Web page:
The news comes in a report by Moneyweb, when there is soon to be hearings on the findings of a gambling commission, which is currently taking place before the Portfolio Committee on Trade and Industry in Parliament.
It is thought that the changes may include making gaming machines accessible to more people, despite the Supreme Court of Appeal ruling only last month that online gambling in South Africa will remain illegal.
Speaking on Monday at a gathering in Cape Town of the International Association of Gaming Regulators – which is having its annual conference there at the moment – he quoted findings of a commission of inquiry currently before parliament. He hinted at one end that changes were needed to the area of online gambling, and threatening anybody who tried it prematurely.
Davies also told the conference that the commission felt that while gambling policy and regulation had been largely successful, there was a need to strengthen aspects of it.
Quoting from the commission’s findings, he said some of the areas that needed “strengthening” was that of policy “particularly with respect to the management of potential proliferation, to review some of the regulatory structures and coordination mechanisms and possibly to enhance some of the harm mitigating measures”.
He continued: “Under certain, very specific circumstances, the commission recommended that a limited number of new forms of gambling could be accommodated.
“In summary, the commission argued that while there was no reason to depart from the current paradigm of gaming regulation, we did need to pay attention to specific aspects and new challenges. The latter includes, critically, the question of online gambling. This is not yet legal in South Africa, and we will act against any found to be ‘jumping the gun’, who should also not assume that they will be the beneficiaries if we do eventually decide to licence such activities.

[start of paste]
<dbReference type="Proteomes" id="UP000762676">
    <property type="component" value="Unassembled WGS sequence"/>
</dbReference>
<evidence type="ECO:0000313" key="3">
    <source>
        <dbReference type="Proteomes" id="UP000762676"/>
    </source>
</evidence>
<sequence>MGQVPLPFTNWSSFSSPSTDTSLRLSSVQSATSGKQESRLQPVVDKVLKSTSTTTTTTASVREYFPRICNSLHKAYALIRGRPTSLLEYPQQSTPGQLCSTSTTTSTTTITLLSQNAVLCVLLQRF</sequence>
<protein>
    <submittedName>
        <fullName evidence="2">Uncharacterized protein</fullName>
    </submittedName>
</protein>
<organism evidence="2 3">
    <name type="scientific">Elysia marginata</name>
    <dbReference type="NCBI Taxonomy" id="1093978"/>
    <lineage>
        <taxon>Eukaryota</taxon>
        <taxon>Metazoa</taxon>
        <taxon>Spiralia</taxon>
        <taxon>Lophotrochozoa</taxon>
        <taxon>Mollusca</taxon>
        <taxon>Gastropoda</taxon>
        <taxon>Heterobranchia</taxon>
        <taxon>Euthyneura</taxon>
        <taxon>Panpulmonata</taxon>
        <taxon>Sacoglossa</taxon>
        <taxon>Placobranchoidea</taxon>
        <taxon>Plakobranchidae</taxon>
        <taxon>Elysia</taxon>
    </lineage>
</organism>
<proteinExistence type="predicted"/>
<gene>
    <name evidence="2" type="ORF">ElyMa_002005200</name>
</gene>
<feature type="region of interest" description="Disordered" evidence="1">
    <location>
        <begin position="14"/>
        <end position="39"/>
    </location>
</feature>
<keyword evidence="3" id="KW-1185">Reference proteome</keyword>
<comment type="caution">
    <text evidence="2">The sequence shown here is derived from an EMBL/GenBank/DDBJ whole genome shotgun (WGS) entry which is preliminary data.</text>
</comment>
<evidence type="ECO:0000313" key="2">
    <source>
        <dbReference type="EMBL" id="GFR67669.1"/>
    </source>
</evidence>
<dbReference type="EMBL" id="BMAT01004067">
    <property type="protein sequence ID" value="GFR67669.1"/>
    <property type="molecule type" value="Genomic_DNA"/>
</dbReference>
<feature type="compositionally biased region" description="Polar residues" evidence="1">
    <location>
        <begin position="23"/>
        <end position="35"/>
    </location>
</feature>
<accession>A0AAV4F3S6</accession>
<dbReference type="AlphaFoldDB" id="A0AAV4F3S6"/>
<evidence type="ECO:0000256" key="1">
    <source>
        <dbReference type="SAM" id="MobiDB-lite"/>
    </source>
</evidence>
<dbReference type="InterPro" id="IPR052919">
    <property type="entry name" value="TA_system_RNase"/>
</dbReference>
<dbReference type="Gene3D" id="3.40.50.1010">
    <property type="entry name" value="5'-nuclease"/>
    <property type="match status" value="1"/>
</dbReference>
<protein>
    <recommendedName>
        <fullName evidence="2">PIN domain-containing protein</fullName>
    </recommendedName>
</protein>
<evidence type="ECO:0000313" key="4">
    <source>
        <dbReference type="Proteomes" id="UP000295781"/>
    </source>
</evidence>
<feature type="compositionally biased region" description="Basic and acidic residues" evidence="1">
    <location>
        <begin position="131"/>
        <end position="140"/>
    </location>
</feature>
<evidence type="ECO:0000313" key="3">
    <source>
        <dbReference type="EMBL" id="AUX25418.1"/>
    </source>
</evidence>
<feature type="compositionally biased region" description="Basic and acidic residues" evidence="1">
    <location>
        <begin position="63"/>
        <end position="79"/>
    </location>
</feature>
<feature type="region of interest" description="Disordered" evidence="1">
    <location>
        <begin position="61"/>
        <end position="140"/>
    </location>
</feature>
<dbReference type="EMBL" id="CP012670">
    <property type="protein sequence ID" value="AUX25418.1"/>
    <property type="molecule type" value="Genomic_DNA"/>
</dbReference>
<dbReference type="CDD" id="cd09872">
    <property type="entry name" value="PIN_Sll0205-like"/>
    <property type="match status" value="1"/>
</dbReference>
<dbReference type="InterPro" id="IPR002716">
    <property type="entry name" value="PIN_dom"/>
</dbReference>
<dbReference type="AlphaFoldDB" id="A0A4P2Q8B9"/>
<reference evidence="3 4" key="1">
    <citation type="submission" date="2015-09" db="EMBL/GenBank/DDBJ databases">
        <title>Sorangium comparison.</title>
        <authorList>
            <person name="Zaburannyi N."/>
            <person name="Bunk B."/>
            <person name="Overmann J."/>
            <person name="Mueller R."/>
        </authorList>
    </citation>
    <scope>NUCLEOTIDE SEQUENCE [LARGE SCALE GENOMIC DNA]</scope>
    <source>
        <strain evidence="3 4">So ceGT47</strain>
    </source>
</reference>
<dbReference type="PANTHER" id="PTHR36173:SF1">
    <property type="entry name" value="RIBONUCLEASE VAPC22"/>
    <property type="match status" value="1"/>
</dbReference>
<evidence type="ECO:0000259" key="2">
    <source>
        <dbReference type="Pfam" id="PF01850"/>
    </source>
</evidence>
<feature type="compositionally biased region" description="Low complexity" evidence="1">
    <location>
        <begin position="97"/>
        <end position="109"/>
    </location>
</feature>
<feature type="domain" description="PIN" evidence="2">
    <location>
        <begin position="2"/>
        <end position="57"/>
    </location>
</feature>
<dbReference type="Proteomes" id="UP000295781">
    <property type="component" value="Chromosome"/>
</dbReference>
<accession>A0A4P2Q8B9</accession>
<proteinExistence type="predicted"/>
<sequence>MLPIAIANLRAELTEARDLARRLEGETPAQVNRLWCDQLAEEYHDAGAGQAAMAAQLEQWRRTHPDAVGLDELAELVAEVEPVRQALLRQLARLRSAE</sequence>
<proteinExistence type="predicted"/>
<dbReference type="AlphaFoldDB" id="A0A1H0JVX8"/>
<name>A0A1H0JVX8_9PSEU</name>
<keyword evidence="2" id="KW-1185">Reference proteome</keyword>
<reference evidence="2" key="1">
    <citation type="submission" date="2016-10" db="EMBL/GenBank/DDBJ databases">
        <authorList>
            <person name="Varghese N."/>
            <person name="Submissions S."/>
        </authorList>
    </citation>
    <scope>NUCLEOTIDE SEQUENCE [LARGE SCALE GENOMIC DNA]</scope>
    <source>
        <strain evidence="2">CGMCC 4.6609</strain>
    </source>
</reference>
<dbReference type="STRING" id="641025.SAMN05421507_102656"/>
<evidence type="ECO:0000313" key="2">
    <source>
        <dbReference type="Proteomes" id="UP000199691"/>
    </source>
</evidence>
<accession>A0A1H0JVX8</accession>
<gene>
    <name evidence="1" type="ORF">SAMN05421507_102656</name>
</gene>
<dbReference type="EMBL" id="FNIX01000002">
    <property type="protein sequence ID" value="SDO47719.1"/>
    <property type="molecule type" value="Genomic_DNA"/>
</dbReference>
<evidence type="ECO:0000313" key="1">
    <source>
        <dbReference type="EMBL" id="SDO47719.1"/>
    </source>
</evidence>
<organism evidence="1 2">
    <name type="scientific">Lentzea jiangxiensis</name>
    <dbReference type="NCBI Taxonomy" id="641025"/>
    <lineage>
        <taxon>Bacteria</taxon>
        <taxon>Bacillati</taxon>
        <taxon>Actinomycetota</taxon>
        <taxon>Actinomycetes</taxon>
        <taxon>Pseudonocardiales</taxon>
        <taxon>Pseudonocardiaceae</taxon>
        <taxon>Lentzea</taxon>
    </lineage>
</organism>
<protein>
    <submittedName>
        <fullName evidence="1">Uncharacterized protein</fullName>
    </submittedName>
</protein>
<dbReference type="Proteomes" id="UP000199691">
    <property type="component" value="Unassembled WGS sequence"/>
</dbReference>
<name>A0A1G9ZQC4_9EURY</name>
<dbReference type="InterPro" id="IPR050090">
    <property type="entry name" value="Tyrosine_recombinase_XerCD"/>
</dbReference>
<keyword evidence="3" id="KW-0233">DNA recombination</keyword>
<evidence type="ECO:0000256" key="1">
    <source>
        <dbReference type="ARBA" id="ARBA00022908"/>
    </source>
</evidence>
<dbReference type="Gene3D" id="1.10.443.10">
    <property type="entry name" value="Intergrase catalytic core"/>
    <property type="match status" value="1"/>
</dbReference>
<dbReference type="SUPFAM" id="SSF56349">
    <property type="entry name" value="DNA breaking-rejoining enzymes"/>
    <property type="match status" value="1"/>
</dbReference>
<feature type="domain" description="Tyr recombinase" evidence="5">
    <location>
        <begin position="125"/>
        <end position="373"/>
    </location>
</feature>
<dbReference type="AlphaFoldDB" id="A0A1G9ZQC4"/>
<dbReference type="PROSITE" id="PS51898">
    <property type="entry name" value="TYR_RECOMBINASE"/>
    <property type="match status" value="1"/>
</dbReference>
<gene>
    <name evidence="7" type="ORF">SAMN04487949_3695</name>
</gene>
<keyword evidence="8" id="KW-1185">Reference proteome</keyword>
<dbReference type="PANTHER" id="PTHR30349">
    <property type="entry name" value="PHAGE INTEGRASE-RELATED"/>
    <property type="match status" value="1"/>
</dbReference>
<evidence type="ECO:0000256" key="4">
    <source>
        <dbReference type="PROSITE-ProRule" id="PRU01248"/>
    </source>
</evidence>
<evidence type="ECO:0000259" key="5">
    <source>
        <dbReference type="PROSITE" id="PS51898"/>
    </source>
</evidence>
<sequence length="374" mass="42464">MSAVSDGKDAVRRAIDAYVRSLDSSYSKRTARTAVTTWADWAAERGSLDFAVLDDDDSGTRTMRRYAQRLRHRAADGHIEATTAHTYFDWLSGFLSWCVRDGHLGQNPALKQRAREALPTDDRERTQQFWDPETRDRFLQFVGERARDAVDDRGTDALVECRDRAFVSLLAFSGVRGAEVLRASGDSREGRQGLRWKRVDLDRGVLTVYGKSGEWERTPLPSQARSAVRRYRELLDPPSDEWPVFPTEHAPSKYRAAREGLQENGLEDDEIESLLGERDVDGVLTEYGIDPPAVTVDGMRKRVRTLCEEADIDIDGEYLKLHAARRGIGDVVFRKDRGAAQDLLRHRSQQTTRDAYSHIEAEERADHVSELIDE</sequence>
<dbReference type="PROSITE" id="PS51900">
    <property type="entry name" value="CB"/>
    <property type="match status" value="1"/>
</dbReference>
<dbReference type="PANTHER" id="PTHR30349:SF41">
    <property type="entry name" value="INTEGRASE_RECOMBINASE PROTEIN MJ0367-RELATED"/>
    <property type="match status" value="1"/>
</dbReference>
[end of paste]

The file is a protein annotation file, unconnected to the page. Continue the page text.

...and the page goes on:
“Since relaxing a virtual ban on gambling by the National Party Government, and with new and more relaxed legislation as well as a framework of regulation, gambling has become a lucrative end of the economy.”
He continued to state how the gambling industry has a great economic impact, in terms of revenue and employment:
“Gross gaming revenue doubled between 2001 and 2009 and stood at R15.921bn (over $2bn) in that year. In the same year, the industry generated R1.5 billion in tax revenue for provincial governments and accounts for substantial employment totalling 56958 direct jobs.
“The casino industry alone accounts for 51 317 jobs, 85% of gross gaming revenue and 80% of the tax revenue contributed by gaming. Casinos have made significant contributions to infrastructure development in [the] leisure sector with a cumulative capital expenditure of R18.8bn as at March 2009.”
So everything Davies says does point to the prospect of legal gambling in the Rainbow Nation. However, the government still insists that they remain concerned with the socio-economic effects of doing so. Even though Davies’ hints are pretty strong, we can’t be too sure until the almighty SA government have nodded their powerful heads. What do you think will happen?